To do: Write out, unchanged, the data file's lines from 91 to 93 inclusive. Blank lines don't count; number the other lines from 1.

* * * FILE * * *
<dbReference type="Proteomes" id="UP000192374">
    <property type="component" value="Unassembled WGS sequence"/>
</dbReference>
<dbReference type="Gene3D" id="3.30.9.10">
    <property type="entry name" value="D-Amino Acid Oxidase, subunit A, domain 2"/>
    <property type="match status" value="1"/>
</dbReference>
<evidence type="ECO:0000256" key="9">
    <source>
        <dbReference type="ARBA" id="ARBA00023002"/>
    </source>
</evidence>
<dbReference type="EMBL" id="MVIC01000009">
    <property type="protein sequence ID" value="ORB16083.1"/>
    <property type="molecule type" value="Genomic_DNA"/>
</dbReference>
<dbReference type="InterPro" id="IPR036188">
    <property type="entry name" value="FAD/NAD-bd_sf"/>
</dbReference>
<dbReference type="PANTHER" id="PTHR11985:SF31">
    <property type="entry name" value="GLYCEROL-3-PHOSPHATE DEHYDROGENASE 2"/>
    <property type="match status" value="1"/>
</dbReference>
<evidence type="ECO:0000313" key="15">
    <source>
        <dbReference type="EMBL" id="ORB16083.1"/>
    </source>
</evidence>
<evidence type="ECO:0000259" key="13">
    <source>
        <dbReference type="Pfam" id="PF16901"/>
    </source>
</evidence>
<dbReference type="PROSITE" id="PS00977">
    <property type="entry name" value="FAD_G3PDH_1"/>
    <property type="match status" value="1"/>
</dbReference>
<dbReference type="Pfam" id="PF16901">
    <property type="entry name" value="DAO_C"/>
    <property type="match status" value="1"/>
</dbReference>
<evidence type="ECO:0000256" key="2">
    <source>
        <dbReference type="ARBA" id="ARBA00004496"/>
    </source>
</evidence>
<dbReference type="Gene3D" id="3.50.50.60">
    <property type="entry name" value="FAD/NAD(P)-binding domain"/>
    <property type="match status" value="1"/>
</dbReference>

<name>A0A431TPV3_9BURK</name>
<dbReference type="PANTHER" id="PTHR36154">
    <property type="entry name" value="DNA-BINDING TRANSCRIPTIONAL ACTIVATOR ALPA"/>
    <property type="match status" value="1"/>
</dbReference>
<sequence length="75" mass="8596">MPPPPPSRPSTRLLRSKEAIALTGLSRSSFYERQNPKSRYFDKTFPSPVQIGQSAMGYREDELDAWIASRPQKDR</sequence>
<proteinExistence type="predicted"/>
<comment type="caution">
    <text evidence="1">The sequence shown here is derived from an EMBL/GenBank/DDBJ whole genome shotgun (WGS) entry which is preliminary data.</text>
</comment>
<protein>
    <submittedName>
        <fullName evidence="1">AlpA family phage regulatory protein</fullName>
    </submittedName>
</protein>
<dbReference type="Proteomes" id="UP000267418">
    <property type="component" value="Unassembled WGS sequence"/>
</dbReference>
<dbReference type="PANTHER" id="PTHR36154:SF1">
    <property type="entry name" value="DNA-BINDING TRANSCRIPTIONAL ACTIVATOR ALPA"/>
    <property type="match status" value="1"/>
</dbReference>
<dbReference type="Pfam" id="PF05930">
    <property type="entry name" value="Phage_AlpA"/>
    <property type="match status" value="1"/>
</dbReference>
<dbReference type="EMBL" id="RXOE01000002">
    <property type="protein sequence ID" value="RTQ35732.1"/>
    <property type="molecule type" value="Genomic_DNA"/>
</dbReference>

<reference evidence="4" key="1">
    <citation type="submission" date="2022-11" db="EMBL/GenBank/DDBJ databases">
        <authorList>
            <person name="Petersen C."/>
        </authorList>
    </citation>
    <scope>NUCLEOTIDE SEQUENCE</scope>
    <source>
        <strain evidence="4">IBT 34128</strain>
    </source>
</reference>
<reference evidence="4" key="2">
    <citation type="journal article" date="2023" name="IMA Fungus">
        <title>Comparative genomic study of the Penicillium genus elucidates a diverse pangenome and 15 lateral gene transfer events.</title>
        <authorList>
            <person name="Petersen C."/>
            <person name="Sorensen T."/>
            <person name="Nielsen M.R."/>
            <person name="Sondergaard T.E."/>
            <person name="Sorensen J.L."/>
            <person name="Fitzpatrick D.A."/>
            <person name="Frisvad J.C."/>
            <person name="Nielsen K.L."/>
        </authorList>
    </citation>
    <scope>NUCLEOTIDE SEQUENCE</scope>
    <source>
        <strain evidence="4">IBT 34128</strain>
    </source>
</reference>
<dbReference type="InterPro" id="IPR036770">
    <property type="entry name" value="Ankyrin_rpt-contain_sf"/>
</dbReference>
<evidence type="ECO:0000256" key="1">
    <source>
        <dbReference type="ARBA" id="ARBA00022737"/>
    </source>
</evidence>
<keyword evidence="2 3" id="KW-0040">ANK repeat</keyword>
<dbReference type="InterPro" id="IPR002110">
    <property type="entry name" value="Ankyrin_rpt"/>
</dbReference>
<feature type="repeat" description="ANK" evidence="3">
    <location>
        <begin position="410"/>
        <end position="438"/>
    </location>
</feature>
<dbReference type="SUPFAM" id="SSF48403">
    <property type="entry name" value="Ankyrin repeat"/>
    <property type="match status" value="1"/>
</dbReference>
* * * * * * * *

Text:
</reference>
<reference evidence="4" key="2">
    <citation type="journal article" date="2023" name="IMA Fungus">